DNA: clean data is key

As I mentioned in my last post, a UK wide DNA database will need to hold details of every man, woman and child in the UK, including visitors.

What use is a Ferrari with a broken sprocket? Data quality is going to be a hell of a problem. No matter how good a National DNA database is, it won’t run properly, if data is missing. Last week, the Audit Commission released its police data quality study which reported a vast improvement in the quality of police data since 2003. But there are still areas of concern, with over half of forces failing to record anti-social behaviour accurately.

Most police authorities and forces need to improve the systems and processes used to record incidents of anti-social behaviour. It is important that accurate information is used to record the nature of incidents.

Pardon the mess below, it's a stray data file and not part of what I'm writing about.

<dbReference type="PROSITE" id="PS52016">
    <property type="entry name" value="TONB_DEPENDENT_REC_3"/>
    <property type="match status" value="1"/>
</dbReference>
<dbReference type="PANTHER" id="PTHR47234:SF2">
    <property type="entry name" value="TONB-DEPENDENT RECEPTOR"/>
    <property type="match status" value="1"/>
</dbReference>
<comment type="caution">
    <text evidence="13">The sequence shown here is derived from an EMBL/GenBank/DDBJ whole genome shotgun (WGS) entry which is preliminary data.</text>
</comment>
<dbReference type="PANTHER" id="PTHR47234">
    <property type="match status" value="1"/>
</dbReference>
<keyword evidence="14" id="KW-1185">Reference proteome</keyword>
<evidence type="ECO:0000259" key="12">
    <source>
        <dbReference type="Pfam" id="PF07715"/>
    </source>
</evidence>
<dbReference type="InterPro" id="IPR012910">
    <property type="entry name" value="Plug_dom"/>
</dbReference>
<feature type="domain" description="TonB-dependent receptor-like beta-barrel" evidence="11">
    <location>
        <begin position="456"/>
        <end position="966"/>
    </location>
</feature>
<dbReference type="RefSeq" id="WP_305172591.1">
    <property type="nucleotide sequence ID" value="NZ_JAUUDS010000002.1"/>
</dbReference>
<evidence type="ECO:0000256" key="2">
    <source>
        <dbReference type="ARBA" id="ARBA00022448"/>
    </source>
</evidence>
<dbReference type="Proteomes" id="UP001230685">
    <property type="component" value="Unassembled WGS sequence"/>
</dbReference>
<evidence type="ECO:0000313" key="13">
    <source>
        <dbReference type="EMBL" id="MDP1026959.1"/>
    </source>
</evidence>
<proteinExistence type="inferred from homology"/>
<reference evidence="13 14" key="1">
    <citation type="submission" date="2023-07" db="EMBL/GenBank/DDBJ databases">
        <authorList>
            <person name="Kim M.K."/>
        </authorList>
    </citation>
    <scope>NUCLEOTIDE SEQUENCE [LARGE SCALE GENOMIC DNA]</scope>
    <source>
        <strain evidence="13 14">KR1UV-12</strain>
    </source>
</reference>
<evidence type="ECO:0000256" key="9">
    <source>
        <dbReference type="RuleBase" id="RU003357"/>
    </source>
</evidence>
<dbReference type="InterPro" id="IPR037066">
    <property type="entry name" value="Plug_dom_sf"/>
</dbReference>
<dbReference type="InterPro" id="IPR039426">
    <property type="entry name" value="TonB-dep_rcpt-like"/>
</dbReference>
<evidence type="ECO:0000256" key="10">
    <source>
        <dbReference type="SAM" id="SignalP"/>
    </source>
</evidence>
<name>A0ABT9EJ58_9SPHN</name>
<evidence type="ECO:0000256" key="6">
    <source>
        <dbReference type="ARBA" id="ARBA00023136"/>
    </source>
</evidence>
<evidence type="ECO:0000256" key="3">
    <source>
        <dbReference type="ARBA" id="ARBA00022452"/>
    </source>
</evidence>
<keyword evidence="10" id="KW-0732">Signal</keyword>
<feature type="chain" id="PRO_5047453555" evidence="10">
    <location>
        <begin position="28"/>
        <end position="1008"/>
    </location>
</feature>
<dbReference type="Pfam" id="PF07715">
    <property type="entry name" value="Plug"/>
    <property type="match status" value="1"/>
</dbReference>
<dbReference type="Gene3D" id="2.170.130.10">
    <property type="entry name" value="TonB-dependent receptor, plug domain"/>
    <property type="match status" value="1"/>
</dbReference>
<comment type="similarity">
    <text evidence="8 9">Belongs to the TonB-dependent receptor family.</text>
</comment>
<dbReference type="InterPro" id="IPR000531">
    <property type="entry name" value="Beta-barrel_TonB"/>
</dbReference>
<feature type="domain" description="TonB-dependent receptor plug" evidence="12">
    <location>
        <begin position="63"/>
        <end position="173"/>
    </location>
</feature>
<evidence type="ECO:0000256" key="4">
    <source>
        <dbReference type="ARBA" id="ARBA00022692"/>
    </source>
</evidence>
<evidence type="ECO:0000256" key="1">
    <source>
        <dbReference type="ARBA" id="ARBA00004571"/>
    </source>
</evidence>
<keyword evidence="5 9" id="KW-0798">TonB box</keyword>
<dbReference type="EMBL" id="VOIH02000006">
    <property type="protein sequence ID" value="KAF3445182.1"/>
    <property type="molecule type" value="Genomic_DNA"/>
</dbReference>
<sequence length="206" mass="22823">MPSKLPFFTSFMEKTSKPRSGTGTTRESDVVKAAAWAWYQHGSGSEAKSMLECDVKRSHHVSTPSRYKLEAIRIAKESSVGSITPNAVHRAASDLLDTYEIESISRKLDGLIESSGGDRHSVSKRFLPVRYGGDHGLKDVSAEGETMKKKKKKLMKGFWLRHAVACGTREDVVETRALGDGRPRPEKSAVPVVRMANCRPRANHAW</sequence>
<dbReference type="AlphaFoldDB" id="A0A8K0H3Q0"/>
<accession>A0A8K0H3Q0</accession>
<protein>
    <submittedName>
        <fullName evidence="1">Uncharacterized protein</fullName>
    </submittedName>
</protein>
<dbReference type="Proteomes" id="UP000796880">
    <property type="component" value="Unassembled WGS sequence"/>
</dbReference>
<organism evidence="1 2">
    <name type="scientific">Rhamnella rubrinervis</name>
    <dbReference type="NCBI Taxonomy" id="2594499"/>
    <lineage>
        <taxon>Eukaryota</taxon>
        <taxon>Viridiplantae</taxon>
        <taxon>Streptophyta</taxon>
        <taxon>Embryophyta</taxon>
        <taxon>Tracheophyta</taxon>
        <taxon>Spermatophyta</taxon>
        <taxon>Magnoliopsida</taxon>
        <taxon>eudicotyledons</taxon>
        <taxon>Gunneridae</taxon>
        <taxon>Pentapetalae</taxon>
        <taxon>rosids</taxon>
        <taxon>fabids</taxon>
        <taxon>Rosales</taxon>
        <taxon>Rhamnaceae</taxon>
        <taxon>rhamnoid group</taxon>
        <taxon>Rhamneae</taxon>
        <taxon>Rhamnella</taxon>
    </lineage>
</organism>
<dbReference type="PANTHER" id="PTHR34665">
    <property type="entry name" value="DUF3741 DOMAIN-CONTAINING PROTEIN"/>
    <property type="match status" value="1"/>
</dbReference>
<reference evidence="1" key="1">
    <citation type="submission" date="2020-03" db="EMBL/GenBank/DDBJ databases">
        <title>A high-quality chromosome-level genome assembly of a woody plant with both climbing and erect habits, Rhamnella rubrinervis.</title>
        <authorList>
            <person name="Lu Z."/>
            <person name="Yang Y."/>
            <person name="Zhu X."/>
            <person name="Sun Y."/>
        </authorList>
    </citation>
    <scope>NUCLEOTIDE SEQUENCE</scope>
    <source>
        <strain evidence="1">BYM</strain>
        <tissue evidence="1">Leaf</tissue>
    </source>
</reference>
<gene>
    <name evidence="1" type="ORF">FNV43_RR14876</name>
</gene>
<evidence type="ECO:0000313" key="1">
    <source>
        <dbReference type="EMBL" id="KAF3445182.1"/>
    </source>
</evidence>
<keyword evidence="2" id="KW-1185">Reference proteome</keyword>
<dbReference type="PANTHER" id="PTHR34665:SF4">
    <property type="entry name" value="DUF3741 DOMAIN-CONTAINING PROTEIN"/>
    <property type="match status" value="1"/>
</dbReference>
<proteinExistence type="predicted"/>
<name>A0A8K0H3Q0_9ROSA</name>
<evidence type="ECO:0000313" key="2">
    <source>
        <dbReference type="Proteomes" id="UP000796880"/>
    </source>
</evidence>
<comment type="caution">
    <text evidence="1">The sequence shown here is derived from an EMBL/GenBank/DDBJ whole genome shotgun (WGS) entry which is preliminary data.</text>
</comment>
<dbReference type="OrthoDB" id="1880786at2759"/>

The report goes on to state that reliable data on the types, locations and victims of anti-social behaviour is essential in order for police forces to address problems effectively and make neighbourhoods safe for local people.

Now what will happen when police forces are able to access and presumably update a national DNA database? DNA data may be unique but it will be accessed and records will be updated by thousands of officials from hospital doctors and nurses, police and immigration officers to local authorities and social services.

It is hard to see how everyone with access will adhere to the same high standards of data quality.

Join the conversation

1 comment

Send me notifications when other members comment.

Please create a username to comment.

So what’s the solution? We’re often told that IT in general has to “improve its systems and processes,” but what does that mean? Do you think it’s a case of people being better trained and supervised as they input data?

I don’t think data quality is an IT problem, since a computer can only ever really process the data it is given. Garbage in will always equal garbage out.